Strikes are meant to teach us a lesson. Those striking -- by refusing the work send the message--"See, we are valuable! You need us. Treat us better!" France, especially Paris, is famous for such an approach. Striking Parisians has become almost a tired cliché.
These days, however, striking may not be as fruitful as it once was. Today-- the day I'm off to the airport-- the Parisian taxi strike began at 5am. Instead of striking against a heartless employer or a cruel government, they are striking against disruptive economies.
Companies like Uber and Blablacar (a shared ride site) have worsened an already sluggish taxi business. These services are becoming cheaper and more convenient and taxis cannot keep up. Uber can pick people up anywhere whereas as taxis must wait at taxi stands unless telephoned. Blablacar provides a way for people to meet up and share rides places. Though, Blablacar seems to be more of a threat to the French railroad (SNCF) who lost and estimated 1 million ticket sales last year because people are now sharing rides to Normandy instead of taking the train.
Last weekend, for example, I paid 15 Euros for a shared ride from Tours to Paris. The train would have cost 65 Euros.
New Rides are Friendlier
Paris taxi drivers also have a terrible reputation for being rather sour. Not all, of course, my driver Laurent is a grand exception. He pulled the car over and bought me a strawberry tart when we moved me back to the States.
A number of drivers, by contrast, treat people--especially tourists--like your entry into their car is an invasion of their house.
The protests yesterday, including overturned cars and stoning did not improve anyone's reputation.
See, Blablacar and Uber put an end to that because now people rate the service and the driver develops an electronic record. Though Uber has some real political troubles in France. A French lawyer told me over a cafe at the Sarah Bernhardt cafe in Paris that Uber drivers can face up to 15 months in jail, receive a 15k Euro fine and have their cars confiscated.
He said he understood that Uber upset the cab business, at the same time he knows people that became Uber drivers simply because their pension incomes were too low. Uber was keeping them afloat.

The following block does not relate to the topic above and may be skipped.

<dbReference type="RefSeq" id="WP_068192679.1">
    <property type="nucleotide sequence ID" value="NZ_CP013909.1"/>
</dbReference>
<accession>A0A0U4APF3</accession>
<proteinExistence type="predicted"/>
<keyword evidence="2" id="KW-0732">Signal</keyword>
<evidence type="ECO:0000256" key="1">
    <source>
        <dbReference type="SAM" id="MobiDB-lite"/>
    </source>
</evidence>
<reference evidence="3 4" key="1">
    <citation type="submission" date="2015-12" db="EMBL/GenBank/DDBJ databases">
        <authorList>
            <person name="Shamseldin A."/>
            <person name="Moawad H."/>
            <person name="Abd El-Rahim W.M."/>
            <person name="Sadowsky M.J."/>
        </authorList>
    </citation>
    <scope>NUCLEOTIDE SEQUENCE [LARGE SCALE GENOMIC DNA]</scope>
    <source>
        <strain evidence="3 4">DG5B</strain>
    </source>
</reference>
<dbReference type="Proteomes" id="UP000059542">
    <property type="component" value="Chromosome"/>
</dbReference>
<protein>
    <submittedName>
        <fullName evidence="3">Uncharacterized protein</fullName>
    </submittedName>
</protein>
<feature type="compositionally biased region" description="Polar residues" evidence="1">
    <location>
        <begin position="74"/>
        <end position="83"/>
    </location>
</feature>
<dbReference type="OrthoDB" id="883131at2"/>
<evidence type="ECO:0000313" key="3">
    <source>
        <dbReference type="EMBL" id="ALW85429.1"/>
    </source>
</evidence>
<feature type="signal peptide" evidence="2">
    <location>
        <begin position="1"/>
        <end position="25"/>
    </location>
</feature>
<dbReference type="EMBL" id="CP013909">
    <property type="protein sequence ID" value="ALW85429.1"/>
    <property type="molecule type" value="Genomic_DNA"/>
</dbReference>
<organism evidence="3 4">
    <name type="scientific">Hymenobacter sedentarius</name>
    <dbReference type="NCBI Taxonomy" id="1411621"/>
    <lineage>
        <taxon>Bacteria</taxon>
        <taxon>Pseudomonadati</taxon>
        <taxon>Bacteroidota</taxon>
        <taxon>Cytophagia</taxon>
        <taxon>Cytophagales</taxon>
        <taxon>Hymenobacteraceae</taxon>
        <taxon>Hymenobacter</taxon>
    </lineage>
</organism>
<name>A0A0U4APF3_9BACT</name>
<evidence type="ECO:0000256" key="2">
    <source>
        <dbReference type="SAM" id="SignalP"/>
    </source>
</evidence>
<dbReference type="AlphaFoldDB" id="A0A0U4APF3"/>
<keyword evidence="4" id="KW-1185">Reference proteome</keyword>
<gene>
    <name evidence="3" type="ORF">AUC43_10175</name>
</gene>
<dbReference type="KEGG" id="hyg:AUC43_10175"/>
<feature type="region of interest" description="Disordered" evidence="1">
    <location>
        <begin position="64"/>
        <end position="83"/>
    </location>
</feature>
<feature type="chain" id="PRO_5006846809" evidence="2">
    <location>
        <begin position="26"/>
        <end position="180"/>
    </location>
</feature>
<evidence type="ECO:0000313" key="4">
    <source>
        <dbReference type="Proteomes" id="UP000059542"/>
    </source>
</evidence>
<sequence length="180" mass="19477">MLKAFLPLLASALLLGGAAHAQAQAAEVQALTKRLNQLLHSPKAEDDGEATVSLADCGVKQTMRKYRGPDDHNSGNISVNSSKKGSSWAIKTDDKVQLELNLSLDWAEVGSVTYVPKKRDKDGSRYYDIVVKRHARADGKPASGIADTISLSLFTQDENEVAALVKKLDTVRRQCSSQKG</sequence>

So it seems everyone has a valid point.
Taxi Strike Backfires
The idea of the taxi strike is to make people realize how valuable taxis are and to force the government to slowdown the "invasion" of these new cheaper and -- often better-- services.
We will see what happens. Those who dared take Uber to the airport found the roads blocked. I took the RERB- a regional train that goes directly to the airport. For 10 Euros, I had a nice seat by the window in an albiet unairconditioned, but otherwise comfortable ride.
Other folks may have taken the bus, Blablacar, or --like the guy next to me on the plane-- simply driven themselves. Those who relied on taxis uniquely will now be forced to discover the new options.
Taxis now not only are more expensive, they strike on you when you need them. And they may overturn your car if you take an alternative.
Striking was hard enough when it was the Steel workers against Frick and Carnegie--formidable U.S. labor foes in the late 19th Century.
This fine Thursday June 25, 2015, however, the taxis are actually striking against the new economy perhaps a far less greedy foe, but one far more nebulous and difficult to change.
To try to stop Uber and Blalbarcar is tantamount to China trying to stop twitter and facebook. To do so will make the French government appear a state as controlled as the ones it criticizes.
In the end, trains might be the most sensible way to travel anyway. Though I do wish the best for Laurent and his friends. No one wants to see someone lose their business. I just don't think this strike is going to work in their favor.